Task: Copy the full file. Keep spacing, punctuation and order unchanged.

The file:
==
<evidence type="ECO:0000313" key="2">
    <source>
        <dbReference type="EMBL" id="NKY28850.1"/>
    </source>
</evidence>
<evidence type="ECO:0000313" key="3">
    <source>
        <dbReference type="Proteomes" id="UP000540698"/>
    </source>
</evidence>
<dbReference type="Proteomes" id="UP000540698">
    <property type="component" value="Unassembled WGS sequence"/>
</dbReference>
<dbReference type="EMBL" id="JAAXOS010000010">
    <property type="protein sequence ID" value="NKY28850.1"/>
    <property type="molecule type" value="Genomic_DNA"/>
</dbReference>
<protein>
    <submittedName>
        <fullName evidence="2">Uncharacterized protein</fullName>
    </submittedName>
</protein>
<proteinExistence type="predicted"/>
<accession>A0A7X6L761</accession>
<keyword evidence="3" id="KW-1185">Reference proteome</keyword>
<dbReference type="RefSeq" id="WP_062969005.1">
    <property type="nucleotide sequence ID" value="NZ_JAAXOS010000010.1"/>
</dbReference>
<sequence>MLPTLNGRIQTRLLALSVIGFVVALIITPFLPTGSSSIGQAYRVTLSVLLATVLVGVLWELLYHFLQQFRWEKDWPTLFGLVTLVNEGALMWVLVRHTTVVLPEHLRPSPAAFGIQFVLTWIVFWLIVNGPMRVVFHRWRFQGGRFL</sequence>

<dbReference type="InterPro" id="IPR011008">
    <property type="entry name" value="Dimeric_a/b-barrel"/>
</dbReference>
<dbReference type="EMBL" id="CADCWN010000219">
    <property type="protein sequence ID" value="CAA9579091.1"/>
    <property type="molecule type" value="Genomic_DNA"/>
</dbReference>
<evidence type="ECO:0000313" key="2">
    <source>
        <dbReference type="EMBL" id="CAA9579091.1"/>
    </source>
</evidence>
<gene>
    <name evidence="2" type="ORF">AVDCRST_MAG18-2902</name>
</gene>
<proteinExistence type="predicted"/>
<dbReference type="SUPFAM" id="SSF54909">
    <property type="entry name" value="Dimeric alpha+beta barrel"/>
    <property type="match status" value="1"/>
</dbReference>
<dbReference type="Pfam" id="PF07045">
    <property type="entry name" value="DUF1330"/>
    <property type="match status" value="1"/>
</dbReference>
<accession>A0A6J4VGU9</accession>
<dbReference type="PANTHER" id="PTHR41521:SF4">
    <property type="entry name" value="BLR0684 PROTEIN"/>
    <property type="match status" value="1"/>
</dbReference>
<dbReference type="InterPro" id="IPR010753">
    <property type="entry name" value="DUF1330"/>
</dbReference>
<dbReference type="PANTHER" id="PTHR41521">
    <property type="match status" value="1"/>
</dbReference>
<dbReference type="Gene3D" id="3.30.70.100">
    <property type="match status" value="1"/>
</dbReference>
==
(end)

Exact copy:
<evidence type="ECO:0000313" key="2">
    <source>
        <dbReference type="EMBL" id="NKY28850.1"/>
    </source>
</evidence>
<evidence type="ECO:0000313" key="3">
    <source>
        <dbReference type="Proteomes" id="UP000540698"/>
    </source>
</evidence>
<dbReference type="Proteomes" id="UP000540698">
    <property type="component" value="Unassembled WGS sequence"/>
</dbReference>
<dbReference type="EMBL" id="JAAXOS010000010">
    <property type="protein sequence ID" value="NKY28850.1"/>
    <property type="molecule type" value="Genomic_DNA"/>
</dbReference>
<protein>
    <submittedName>
        <fullName evidence="2">Uncharacterized protein</fullName>
    </submittedName>
</protein>
<proteinExistence type="predicted"/>
<accession>A0A7X6L761</accession>
<keyword evidence="3" id="KW-1185">Reference proteome</keyword>
<dbReference type="RefSeq" id="WP_062969005.1">
    <property type="nucleotide sequence ID" value="NZ_JAAXOS010000010.1"/>
</dbReference>
<sequence>MLPTLNGRIQTRLLALSVIGFVVALIITPFLPTGSSSIGQAYRVTLSVLLATVLVGVLWELLYHFLQQFRWEKDWPTLFGLVTLVNEGALMWVLVRHTTVVLPEHLRPSPAAFGIQFVLTWIVFWLIVNGPMRVVFHRWRFQGGRFL</sequence>

<dbReference type="InterPro" id="IPR011008">
    <property type="entry name" value="Dimeric_a/b-barrel"/>
</dbReference>
<dbReference type="EMBL" id="CADCWN010000219">
    <property type="protein sequence ID" value="CAA9579091.1"/>
    <property type="molecule type" value="Genomic_DNA"/>
</dbReference>
<evidence type="ECO:0000313" key="2">
    <source>
        <dbReference type="EMBL" id="CAA9579091.1"/>
    </source>
</evidence>
<gene>
    <name evidence="2" type="ORF">AVDCRST_MAG18-2902</name>
</gene>
<proteinExistence type="predicted"/>
<dbReference type="SUPFAM" id="SSF54909">
    <property type="entry name" value="Dimeric alpha+beta barrel"/>
    <property type="match status" value="1"/>
</dbReference>
<dbReference type="Pfam" id="PF07045">
    <property type="entry name" value="DUF1330"/>
    <property type="match status" value="1"/>
</dbReference>
<accession>A0A6J4VGU9</accession>
<dbReference type="PANTHER" id="PTHR41521:SF4">
    <property type="entry name" value="BLR0684 PROTEIN"/>
    <property type="match status" value="1"/>
</dbReference>
<dbReference type="InterPro" id="IPR010753">
    <property type="entry name" value="DUF1330"/>
</dbReference>
<dbReference type="PANTHER" id="PTHR41521">
    <property type="match status" value="1"/>
</dbReference>
<dbReference type="Gene3D" id="3.30.70.100">
    <property type="match status" value="1"/>
</dbReference>